Harvest time is in danger
Agriculture is a multi-billion dollar industry for our state, critical to our economy beyond the fields. The backbone of Alabama agriculture is still the family farmer, and for many October is harvest month, which is the most important time of the year.
For major Alabama staples like cotton and peanuts, this is the month to bring in the crops. For many family farmers, it also is time to pick perishable produce like tomatoes and sweet potatoes.
Yet, many family farmers are facing disaster this year, with crops rotting in the fields and the very real possibility of losing their farms. There simply aren’t enough migrant workers to pick time sensitive-produce. Migrants have either fled the state or did not come here at all, due to Alabama’s new immigration law.
The law is widely recognized as being the most punitive in the nation. It demands local law enforcement check the legal status of any person they suspect of being an illegal immigrant, and if they do not have the appropriate paperwork arrest them to hand over to federal authorities.
The Alabama law also does things no other state law does, like reporting the legal status of children in schools. While that may not affect the migrant workers that come only temporarily, the toughness of the law has certainly created a climate of fear and scared most migrants away.
Migrants follow the harvest season from state to state, including coming to Alabama in October. Family farmers have reported that migrant farm hands that have come for many seasons just never showed up. They have moved off to Tennessee or North Carolina, rather than stay in place where fear is growing.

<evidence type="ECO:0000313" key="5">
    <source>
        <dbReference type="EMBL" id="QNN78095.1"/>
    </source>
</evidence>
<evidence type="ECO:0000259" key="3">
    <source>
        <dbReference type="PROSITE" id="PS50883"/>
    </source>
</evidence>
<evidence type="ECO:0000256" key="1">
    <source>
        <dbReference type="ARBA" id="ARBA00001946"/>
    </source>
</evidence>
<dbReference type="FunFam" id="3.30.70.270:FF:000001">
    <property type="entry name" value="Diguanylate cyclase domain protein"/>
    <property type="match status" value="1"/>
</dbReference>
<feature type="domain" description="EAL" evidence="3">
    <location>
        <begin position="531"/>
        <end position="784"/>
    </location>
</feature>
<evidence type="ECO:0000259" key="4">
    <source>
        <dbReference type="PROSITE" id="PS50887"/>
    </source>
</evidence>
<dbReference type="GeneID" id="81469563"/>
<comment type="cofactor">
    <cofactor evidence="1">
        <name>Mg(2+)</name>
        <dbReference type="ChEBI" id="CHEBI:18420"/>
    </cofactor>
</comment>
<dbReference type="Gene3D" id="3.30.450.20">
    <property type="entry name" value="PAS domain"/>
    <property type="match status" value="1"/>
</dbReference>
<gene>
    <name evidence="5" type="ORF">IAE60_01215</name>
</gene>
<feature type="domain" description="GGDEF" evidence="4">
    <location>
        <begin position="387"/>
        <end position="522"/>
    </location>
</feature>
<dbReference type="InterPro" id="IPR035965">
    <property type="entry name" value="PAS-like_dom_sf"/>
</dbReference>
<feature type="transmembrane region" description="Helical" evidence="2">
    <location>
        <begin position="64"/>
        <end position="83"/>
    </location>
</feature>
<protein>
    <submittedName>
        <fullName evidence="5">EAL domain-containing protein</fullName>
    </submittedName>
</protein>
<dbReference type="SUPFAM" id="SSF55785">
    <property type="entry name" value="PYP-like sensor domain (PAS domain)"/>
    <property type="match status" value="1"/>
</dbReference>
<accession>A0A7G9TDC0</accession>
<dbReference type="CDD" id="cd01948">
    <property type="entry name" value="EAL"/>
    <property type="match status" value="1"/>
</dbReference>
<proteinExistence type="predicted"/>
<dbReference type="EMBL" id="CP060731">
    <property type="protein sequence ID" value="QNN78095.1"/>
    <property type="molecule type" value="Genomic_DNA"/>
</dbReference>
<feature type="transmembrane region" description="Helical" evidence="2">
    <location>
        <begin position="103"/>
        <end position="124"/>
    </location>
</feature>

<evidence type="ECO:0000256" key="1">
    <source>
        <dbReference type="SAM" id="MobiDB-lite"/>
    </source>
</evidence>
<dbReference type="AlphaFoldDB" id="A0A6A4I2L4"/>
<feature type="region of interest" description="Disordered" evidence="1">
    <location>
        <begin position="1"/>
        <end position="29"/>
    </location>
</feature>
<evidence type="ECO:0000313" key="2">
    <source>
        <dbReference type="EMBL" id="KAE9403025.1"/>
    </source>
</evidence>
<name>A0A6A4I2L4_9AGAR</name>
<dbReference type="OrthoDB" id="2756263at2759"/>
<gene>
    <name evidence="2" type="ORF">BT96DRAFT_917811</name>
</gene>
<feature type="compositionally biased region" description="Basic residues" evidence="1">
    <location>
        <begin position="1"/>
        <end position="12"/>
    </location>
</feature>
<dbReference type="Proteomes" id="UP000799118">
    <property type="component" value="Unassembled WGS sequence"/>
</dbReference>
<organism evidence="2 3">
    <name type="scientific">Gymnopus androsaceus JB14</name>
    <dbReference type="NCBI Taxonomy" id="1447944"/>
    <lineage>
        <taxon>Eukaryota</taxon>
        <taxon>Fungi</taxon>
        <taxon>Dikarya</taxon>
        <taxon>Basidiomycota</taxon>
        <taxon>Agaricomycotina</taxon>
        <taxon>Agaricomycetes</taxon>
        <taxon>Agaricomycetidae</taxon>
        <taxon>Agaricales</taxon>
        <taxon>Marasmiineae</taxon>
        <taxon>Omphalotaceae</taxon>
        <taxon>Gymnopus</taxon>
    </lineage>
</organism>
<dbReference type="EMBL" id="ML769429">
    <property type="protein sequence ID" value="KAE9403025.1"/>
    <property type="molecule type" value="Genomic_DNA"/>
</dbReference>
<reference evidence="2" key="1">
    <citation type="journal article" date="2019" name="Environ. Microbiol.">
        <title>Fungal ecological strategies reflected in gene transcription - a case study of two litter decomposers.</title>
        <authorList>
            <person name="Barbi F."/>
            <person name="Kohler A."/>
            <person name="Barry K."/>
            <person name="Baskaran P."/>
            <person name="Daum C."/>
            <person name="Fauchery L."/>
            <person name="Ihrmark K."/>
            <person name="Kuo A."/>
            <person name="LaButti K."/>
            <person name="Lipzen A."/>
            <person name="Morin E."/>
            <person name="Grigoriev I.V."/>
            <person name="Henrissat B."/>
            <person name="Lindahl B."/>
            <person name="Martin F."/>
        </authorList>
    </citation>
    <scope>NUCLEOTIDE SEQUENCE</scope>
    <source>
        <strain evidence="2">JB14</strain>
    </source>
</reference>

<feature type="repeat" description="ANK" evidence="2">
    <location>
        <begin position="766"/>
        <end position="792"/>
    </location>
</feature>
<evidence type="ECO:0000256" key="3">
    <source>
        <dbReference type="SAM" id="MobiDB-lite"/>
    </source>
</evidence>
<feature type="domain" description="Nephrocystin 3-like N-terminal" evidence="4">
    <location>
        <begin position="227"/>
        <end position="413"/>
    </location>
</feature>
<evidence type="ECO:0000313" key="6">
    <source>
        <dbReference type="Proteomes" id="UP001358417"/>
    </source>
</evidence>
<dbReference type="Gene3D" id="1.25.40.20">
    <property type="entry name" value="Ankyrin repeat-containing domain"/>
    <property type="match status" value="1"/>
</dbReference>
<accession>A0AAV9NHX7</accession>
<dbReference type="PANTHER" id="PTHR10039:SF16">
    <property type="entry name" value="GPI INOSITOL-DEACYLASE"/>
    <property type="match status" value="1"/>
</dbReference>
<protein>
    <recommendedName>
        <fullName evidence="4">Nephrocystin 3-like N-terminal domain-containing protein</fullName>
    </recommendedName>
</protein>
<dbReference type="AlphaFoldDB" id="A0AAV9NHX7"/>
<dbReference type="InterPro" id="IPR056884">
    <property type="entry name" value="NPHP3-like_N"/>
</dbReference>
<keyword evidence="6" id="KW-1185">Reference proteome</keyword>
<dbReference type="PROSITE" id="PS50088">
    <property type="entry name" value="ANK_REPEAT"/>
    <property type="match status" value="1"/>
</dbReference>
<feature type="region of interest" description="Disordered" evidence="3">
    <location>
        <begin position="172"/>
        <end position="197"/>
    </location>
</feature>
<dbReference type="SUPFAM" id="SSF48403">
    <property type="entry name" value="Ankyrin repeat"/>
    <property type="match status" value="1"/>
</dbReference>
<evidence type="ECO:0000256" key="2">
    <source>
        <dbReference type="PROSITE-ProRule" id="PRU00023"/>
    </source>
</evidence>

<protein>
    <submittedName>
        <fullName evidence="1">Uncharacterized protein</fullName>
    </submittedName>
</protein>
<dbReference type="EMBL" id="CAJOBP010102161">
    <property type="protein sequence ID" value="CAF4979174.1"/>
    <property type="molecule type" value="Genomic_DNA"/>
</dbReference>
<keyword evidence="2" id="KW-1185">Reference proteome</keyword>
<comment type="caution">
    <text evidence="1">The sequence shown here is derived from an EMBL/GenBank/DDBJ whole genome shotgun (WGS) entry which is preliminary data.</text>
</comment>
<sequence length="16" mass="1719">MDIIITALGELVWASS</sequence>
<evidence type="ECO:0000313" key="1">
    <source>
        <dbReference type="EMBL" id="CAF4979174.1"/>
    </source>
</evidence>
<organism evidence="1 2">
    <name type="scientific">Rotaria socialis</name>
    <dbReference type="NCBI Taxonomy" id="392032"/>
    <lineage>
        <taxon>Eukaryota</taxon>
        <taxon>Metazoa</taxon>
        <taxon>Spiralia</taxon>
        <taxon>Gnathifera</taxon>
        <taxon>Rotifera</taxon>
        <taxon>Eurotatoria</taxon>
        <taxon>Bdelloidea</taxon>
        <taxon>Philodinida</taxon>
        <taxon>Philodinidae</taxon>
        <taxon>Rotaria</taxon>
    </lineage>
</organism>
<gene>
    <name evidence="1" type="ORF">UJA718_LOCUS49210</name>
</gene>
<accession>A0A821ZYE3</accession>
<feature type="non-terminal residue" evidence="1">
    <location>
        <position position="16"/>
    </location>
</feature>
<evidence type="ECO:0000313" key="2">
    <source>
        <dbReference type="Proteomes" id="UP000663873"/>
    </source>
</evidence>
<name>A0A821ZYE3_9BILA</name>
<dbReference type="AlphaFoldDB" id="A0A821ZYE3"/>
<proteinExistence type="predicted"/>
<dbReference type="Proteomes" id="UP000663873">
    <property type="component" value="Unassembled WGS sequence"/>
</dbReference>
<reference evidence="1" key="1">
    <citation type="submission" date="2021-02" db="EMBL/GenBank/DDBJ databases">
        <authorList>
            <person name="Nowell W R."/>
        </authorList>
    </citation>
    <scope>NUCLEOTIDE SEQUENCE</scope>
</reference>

Some proponents of the law say that is precisely what they wanted. They point to Alabama’s stubbornly high unemployment rate and say migrant labor can be replaced. Yet, there is a reason why migrants did field work: it is difficult labor for short money. It is easier, and often more profitable, to work in a fast food restaurant rather than pick tomatoes for $2 a crate.
A few officials have suggested that Alabama comb the unemployment rolls to look for field hands, with the idea that state benefits could be held if someone doesn’t take agricultural work. Yet, telling an out-of-work electrician or skilled secretary they must get into the fields as a condition of receiving unemployment insurance is absolutely wrong. Those who advocated for these laws aren’t out in the fields themselves.
The Alabama agriculture commissioner has been trying to arrange inmates from the Department of Corrections’ work-release program to be field hands. Alabama has prison farms, and also a very strong work-release program where inmates can work for standard wages during the day, then return to incarceration at night.
The program is voluntary, and the number of inmates that would sign up to work in the fields will not be enough to overcome the loss of migrant labor, but at least it could save some crops and farms in the process.
Some have suggested that we force prisoners to work in the fields. This would be a disaster on two fronts. First, any farmer will tell you that hard workers are the only people you need out in the fields, and coerced prisoners would not work very hard. Second is that Alabama has a sordid history of using forced prison labor, a virtual slave system throughout the first part of the 20th century. That experience should stop the state cold from trying coercive acts like that again. No chain gangs in the fields.
Organizing prisoners or the unemployed will not save this year’s crops, nor will it be a solution for the loss of migrant labor down the road. The fiercest advocates for the migrant crackdown certainly won’t get out and work the fields themselves. Meanwhile, produce rots and the state agriculture industry is threatened.
We reap what we sow. Sow fear and migrants leave, and then there is no one to reap when the harvest is due.
Johnny Mack Morrow is a state representative for Franklin County. His column appears each Wednesday.